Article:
“It is definitely the most anticipated (project) in a while,” Georgia DOT Deputy Press Secretary Jill Goldberg told Channel 2 Action News reporter Richard Elliot. “We’ve had more people wanting this done since the road was originally built.” 

    Georgia 400 from I-85 north to I-285 was completed in the early 1990s at a cost of $180 million, not adjusted for inflation. Goldberg said there wasn’t enough money budgeted to connect Ga. 400 to I-85, except the southbound lanes. Since then, commuters have had to negotiate Sidney Marcus Boulevard, the Buford-Spring Connector, Lenox Road and Cheshire Bridge Road if they wanted to go between the two major thoroughfares. 

    Now, Goldberg said, the state sold $40 million in bonds to pay for the new interchange project. She told Elliot the bonds will be repaid in seven years using money collected from the Ga. 400 toll. 

    On Friday, the Georgia DOT issued Requests For Qualifications. That’s the process where interested construction companies submit their qualifications to build the project. After the DOT selects qualified companies, the DOT will ask those companies for bids on the project. 

    Many Buckhead neighborhoods have supported the plan for years and pushed the DOT to begin construction. One northeast Atlanta neighborhood, however, did not. Residents of the Lindridge-Martins Manor neighborhood opposed the plan because it directly affects their area. One of the proposed ramps would go along Peachtree Creek, and their properties. 

    “We were worried about this for a long time,” said resident Art Schoeck. His property would be in the shadow of the proposed flyover ramp. “Encroachment has always been an issue, and so when we’re going to be encroached upon, we’d like it to be in a positive way.” 

    Schoeck and other residents said they changed their opinion of the project when the DOT agreed to build a landscaped walking trail along Peachtree Creek once the project is completed. The DOT worked with the neighborhood association and the Southfork Conservancy on the project and plan to hook it into a series of trails that winds through that area. 

    “When we looked at the manner in which they were going to do this with a trail and landscaping and the fencing, if they do what they say they’re going to do, it looks like it’s going to have a positive impact on the neighborhood,” said Schoeck. 

    Commuters seemed to like the idea since many do not appreciate navigating their way from I-85 to Ga. 400 on a daily basis. 

    “I think it’s absolutely great,” said Catalina Decastillo. “It’s going to make it convenient especially for the people who live around this area. So, whoever thought of that is very smart. It’s about time.” 

    The winning construction company will also design the interchange. The DOT hopes to have the project completed in 2013.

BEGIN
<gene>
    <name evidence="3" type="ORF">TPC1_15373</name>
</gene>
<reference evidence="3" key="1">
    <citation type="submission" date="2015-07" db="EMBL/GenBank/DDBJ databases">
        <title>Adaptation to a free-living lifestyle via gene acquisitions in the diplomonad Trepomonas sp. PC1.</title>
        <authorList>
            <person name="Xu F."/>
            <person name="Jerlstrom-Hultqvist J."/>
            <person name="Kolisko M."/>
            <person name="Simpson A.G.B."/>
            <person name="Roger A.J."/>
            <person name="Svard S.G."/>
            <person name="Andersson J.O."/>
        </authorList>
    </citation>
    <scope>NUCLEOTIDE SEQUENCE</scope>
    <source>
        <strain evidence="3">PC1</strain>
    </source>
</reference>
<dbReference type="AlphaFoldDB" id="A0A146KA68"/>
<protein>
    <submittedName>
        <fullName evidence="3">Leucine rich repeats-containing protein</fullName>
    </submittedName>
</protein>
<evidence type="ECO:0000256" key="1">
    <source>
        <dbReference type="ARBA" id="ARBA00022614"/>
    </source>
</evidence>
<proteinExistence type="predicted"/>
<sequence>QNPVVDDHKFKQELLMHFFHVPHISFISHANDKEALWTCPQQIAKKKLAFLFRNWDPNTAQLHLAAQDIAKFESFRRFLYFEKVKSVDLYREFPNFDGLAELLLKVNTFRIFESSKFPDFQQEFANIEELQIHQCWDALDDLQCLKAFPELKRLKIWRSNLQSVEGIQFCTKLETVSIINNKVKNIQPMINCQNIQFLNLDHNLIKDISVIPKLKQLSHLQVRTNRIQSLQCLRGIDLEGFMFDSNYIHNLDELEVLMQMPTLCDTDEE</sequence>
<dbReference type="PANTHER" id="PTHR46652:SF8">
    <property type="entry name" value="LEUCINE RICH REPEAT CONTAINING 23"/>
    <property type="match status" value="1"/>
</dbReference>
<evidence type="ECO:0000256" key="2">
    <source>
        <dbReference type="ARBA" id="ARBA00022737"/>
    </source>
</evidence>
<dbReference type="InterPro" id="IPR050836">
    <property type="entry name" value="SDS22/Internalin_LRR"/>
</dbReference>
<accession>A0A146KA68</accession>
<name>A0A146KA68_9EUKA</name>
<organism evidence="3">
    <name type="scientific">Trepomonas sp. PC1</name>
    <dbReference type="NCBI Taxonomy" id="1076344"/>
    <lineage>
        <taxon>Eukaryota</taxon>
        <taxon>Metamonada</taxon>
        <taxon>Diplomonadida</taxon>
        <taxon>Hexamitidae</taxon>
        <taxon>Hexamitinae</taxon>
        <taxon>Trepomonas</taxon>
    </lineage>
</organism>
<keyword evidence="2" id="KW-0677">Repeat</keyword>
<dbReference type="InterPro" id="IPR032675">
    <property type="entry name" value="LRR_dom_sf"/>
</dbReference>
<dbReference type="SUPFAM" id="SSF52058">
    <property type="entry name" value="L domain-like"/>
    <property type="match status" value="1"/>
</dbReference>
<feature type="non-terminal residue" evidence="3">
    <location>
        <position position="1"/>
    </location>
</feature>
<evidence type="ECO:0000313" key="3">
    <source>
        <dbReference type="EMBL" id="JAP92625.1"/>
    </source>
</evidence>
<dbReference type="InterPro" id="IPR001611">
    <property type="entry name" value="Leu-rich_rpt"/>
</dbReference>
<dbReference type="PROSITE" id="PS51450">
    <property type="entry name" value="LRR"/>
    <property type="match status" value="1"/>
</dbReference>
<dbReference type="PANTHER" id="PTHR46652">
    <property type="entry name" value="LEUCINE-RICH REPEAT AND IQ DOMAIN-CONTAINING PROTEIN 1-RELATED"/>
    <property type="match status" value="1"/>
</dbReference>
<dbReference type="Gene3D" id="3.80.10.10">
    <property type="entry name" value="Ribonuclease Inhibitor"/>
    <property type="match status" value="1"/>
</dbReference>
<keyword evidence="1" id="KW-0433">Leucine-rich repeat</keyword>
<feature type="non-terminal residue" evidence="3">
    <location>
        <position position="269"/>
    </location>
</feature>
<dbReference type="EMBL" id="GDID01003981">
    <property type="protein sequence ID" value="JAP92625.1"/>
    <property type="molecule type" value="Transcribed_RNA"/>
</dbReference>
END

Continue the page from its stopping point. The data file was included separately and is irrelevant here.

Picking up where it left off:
LLCC & GIS

    This Thursday evening, 13 May, we will hold our next LLCC General Membership Meeting. It will begin at 7:00 PM with David Green (Perkins+Will) presenting our new Geographic Information System (GIS). David will give us a brief introduction to GIS technology, introduce our customized system, and explain how this tool will be used in evaluation of the Blueprints Study recommendations and our future planning efforts. What makes our system unique is that it is customized for the LLCC community, spanning the jurisdictional lines between the City of Atlanta and unincorporated DeKalb County.

    OK, so you are asking yourself, “What is GIS and how can I use it?”

    A geographic information system (GIS) integrates hardware, software, and data for capturing, managing, analyzing, and displaying all forms of geographically referenced information.

    GIS allows us to view, understand, question, interpret, and visualize data in many ways that reveal relationships, patterns, and trends in the form of maps, globes, reports, and charts.

    A GIS helps you answer questions and solve problems by looking at your data in a way that is quickly understood and easily shared. We plan to share ours on our website.

    In addition to basic demographic data, we hope to displace crime stats, flood plains, zoning, property ownership, tax valuation, real estate trends, traffic patterns, just to name a few. While you are viewing this presentation, we hope you will share with our design team data you would like to see tracked and displayed as well.

    To find out more about GIS, in a clear, concise format, visit

    Our meeting will be held in the Fellowship Hall of Westminster Presbyterian Church, 1438 Sheridan Road NE, Atlanta, GA 30324.

    Good Urbanism 101

    Good Urbanites,

    Thanks for your support and interest of past Good Urbanism courses and events. Our Spring 2010 course has been scheduled and I hope that you will share this information with your coworkers and contacts. Richard Dagenhart, Doug Allen, and David Green will again be our lecturers and we have some new material which will add to the enjoyment of the class. We have an added focus on density and will be utilizing the classic work of Jane Jacobs as outside reading and a last class discussion topic. Registrants will receive a copy of The Death and Life of Great American Cities as part of the course material package. Please see the information below for more details. Feel free to contact me with any questions. 

    I appreciate your help in spreading the word about this spring’s class!



    GOOD URBANISM 101: Lessons for Designing Cities
    Tuesday and Thursday evenings, April 15-May 4, 2010
    6:30 – 8:30 p.m.

    What is Good Urbanism 101?